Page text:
[Some faculty members at Spring Arbor were invited to write something about the election for the fall alumni newsletter. Here’s my submission.]
Like much of America, I can’t seem to stop reading about what’s happening in the presidential race. The major candidates have the highest unfavorable ratings of any two candidates in history. Hardly a day goes by without a new revelation about something one of them did or said which has to be fact checked and analyzed.
The polls provide a snapshot of how potential voters are responding to the candidates. It’s possible to sort support for candidates based upon what characteristics are most important to which subgroups. How do white women with college degrees differ from white men without? Which are leaning toward Clinton? Which are encouraged by Trump’s remarks on national security? The stability of polling has allowed many professional analysts like FiveThirtyEight or Real Clear Politics to make probability estimates on how the Electoral College is likely to turn out.
A quick note about political polling from someone who teaches statistics and research methods: Those polls done by professional organizations are actually quite stable and trustworthy. Yes, there is a margin or error to each individual poll but when they are aggregated over time that margin goes down. The key to polling is to have a sample that reflects the voting population in general. These summary analyses have proven very effective at predicting the eventual outcome of the election in November. This is because they are looking at how states are likely to turn out, which is what the Electoral College is based on, and not on each individual voter. (If you want to know more, drop me an email.)
My real problem with polling is that it focuses all of our attention on November 8th. We can make our own predictions on how the election will turn out and be happy or sad about the outcome depending upon which candidate we were backing.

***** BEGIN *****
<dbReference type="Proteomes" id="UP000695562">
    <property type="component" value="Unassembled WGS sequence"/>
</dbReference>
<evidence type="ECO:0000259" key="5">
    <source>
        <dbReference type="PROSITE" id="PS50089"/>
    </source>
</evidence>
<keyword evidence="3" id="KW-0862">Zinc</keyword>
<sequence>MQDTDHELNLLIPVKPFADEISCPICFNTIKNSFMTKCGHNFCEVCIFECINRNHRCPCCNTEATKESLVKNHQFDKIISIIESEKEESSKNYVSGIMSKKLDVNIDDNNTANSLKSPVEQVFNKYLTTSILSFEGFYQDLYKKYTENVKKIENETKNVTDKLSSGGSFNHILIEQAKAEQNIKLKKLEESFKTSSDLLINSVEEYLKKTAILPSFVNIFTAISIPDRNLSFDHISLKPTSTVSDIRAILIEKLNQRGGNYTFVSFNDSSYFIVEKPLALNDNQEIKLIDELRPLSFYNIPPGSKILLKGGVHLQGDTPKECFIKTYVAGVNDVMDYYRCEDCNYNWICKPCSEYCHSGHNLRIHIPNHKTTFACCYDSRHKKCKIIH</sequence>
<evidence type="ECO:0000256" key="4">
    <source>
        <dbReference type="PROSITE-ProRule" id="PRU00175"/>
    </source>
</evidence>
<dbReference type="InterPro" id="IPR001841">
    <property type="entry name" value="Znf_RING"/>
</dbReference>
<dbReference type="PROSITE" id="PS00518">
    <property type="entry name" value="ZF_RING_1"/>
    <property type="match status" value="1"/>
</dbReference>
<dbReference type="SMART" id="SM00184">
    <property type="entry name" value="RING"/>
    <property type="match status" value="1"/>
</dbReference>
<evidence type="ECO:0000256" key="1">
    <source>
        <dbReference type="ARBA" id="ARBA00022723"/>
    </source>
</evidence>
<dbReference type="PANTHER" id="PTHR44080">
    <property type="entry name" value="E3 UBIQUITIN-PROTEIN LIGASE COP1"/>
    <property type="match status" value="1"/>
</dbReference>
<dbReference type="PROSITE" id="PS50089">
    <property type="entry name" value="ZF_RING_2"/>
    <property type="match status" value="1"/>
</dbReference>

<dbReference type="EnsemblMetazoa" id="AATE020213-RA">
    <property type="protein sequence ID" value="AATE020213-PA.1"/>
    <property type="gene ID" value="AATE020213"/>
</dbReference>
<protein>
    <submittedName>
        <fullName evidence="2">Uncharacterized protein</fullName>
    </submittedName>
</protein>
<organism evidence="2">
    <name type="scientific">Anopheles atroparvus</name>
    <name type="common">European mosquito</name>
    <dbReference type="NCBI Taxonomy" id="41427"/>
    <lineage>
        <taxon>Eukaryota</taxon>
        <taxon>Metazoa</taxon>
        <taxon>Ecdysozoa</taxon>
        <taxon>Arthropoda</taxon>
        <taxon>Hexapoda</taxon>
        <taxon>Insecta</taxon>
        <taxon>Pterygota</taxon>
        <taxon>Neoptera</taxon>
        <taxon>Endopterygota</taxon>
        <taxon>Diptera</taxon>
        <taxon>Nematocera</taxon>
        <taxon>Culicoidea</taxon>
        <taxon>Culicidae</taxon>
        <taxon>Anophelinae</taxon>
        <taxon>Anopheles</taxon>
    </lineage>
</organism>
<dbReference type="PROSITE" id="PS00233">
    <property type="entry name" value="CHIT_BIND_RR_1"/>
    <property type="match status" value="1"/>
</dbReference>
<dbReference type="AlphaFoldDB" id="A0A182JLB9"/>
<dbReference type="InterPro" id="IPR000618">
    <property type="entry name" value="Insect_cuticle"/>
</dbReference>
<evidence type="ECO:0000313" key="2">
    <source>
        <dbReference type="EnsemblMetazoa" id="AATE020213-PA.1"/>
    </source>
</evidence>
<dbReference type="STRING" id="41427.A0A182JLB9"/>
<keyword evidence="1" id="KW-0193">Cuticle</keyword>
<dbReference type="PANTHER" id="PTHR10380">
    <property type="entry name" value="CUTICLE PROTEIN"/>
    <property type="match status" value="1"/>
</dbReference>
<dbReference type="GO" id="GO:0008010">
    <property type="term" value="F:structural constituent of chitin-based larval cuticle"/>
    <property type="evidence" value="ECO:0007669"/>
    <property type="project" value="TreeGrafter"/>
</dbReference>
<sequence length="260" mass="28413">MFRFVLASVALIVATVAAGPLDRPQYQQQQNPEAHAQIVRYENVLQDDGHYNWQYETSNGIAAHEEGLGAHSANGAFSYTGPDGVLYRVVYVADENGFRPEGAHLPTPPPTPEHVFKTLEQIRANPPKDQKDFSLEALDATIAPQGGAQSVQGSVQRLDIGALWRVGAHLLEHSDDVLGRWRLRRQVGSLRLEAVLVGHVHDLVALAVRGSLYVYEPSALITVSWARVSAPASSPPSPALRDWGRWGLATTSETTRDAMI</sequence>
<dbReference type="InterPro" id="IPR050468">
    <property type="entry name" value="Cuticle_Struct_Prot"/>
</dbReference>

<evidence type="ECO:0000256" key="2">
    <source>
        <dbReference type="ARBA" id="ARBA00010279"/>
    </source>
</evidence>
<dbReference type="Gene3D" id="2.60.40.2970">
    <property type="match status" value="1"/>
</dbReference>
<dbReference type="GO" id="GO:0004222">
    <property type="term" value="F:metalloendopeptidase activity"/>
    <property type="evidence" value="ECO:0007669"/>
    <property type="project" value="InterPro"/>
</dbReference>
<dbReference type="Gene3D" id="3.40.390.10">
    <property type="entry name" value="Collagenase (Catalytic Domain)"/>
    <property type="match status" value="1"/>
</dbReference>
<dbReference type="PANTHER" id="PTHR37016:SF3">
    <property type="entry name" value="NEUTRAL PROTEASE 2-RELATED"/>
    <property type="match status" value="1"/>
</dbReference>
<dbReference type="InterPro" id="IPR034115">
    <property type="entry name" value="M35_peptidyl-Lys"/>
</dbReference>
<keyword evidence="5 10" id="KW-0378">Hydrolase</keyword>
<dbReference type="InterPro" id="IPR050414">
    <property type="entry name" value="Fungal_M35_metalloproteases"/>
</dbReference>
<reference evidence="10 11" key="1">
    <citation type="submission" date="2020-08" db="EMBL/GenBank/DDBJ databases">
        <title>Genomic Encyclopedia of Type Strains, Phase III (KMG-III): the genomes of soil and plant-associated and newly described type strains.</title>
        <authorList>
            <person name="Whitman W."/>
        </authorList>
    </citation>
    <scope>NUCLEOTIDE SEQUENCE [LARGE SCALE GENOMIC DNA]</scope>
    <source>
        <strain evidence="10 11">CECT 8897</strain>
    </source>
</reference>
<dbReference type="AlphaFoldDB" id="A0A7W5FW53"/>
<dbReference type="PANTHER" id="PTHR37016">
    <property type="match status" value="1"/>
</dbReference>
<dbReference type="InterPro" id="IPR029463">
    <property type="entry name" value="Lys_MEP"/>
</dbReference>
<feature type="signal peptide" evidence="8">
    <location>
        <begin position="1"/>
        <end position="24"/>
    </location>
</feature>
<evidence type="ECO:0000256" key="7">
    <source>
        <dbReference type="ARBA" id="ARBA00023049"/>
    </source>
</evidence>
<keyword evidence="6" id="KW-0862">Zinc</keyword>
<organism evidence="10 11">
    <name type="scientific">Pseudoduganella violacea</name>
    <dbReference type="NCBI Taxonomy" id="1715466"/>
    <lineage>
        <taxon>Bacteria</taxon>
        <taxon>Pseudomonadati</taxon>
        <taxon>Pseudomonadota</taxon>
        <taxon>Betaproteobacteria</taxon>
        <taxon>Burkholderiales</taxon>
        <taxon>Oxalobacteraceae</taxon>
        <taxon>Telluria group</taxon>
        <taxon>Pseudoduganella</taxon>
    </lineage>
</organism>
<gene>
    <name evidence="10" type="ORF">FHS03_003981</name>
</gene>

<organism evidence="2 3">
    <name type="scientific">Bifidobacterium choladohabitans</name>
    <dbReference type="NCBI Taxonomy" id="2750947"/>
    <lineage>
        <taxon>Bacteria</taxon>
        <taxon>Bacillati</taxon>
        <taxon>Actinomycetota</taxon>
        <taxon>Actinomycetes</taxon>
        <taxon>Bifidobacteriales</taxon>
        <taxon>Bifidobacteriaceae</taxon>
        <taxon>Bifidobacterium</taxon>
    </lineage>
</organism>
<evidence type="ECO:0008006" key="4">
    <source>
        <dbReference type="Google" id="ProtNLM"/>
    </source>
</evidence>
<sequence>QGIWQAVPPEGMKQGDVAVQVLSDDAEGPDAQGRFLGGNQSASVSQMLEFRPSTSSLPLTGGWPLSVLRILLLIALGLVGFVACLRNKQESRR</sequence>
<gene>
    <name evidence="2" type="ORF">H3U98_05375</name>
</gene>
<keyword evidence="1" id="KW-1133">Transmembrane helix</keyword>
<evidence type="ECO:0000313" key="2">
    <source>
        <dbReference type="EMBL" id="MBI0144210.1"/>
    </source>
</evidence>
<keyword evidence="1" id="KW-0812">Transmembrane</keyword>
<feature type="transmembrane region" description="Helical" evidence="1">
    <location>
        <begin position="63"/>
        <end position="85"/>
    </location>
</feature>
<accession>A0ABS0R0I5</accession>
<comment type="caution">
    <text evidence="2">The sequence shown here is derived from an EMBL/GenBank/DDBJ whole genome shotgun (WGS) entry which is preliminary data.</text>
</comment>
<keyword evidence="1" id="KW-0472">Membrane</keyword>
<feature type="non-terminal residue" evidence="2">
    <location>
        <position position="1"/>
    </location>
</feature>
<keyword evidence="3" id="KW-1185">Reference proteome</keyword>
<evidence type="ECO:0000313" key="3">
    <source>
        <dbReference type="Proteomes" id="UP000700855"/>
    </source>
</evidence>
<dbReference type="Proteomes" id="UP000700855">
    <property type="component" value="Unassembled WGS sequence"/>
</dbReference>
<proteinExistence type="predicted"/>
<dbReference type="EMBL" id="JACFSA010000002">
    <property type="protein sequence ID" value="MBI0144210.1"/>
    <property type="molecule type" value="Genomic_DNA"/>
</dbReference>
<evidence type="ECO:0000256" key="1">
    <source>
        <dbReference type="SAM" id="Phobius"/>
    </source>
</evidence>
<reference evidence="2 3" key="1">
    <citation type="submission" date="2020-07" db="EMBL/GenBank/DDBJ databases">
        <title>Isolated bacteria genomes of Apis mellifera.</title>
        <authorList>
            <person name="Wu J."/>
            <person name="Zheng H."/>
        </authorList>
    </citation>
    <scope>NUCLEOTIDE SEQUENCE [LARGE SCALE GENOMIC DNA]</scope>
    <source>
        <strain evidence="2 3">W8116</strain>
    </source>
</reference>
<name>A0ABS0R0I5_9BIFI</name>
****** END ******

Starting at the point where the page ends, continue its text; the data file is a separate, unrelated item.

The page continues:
In my opinion, we shouldn’t be so focused on November. The real questions around the presidential election begin to arise on January 20th. How will the new president lead the country to address the many critical issues that require our attention? Can the rhetoric of a political campaign be translated into appropriate policy? Can the president work with members of the opposition party to advance issues on behalf of the common good?
I am what Andrew Hamilton (of musical fame) called a Federalist. That means that I believe that there is a role for the federal government to play in fostering “a more perfect Union”. We haven’t been very good at that in recent administrations, regardless of party. This is why polls show Americans overwhelming believing that the country is “on the wrong track” and why Congress’ approval rating remains in the single digits.
Our never-ending election seasons have encouraged us to look at political life as a repeated pattern of winners and losers. In reality, we have to work together across party lines to deal with the pressing issues facing us as a society.
This is particularly important for Christian voters to remember. Because we live in a representative democracy, our viewpoints are important voices in the public square but are not the only voices. We also need to remember than some of the people with whom we disagree politically are also Christians striving to follow Jesus. Finally, we need to recognize that many outside the church are evaluating Christianity on the basis for how we engage political discussion.
That preamble to the Constitution is really a remarkable paragraph. Its what should be guiding all of us in our thinking about “We The People”. Regardless of the outcome on November 8th, that’s the important challenge before us.